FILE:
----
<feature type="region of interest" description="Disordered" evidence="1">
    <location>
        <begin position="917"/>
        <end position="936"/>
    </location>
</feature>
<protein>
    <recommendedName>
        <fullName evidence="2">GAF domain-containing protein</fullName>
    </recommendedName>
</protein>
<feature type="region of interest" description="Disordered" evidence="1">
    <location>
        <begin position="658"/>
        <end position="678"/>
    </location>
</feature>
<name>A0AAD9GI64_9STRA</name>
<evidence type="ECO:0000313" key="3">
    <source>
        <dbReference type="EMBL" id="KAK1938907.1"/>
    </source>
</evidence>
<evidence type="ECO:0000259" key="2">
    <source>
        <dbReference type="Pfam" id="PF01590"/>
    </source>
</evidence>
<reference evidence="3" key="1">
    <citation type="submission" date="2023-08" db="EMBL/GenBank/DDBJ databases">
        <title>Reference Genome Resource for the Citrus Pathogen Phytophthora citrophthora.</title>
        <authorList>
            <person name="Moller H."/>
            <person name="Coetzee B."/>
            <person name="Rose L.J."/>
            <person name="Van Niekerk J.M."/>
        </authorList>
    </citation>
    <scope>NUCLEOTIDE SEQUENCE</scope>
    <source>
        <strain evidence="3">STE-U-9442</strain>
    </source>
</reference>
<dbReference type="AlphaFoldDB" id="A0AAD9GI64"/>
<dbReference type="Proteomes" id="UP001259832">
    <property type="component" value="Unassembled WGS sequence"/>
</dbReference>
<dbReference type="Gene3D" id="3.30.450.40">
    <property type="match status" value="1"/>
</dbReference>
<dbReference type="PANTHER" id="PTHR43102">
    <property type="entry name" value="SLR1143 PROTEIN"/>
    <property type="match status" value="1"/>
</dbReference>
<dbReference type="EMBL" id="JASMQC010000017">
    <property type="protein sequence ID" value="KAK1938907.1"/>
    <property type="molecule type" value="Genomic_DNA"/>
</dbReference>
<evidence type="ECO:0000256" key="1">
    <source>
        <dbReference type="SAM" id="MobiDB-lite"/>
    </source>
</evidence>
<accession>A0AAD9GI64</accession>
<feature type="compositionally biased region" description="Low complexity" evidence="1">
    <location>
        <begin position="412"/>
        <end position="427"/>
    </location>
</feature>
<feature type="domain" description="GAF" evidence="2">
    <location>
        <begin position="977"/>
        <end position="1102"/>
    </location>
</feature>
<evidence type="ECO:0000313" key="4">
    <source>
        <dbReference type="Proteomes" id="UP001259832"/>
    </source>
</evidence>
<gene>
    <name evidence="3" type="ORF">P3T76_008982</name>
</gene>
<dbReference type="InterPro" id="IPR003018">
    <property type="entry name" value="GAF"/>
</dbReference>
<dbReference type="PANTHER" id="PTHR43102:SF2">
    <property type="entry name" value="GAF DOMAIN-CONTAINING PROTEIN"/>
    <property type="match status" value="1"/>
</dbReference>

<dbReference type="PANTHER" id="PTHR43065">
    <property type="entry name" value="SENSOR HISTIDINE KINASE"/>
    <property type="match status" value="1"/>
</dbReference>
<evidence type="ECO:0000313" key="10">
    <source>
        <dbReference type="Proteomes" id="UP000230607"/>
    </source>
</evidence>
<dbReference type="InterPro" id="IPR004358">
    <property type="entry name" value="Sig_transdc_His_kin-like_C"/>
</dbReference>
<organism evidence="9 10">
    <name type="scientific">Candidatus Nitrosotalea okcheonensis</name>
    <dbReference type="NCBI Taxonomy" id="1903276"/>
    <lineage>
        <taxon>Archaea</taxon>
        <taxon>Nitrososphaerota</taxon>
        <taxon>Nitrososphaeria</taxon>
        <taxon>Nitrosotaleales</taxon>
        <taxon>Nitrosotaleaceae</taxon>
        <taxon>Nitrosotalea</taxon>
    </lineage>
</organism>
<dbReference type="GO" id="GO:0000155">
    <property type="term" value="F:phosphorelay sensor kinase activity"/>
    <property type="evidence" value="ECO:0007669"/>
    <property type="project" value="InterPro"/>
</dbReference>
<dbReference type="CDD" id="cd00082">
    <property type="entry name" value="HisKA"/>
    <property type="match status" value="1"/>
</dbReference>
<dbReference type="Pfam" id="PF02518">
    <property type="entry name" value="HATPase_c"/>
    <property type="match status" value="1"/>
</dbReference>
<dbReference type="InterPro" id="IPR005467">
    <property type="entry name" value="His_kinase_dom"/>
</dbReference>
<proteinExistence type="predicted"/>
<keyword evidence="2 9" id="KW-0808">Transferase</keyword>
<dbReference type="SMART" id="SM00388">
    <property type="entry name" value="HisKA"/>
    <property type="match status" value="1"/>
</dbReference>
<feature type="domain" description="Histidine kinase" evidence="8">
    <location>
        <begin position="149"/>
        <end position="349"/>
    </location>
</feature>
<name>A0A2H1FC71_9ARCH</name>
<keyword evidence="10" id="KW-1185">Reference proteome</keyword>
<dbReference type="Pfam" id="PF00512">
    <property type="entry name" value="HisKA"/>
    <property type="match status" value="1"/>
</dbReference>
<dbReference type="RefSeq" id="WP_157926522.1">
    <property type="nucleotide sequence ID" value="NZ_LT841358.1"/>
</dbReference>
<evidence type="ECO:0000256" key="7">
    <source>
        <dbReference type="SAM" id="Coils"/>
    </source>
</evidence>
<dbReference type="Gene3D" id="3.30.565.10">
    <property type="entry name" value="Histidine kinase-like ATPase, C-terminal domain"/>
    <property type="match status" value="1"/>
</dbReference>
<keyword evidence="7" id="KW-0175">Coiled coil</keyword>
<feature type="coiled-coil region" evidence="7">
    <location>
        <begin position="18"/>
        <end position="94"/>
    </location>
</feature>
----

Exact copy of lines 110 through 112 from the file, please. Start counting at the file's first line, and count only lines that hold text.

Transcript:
        <taxon>Nitrososphaeria</taxon>
        <taxon>Nitrosotaleales</taxon>
        <taxon>Nitrosotaleaceae</taxon>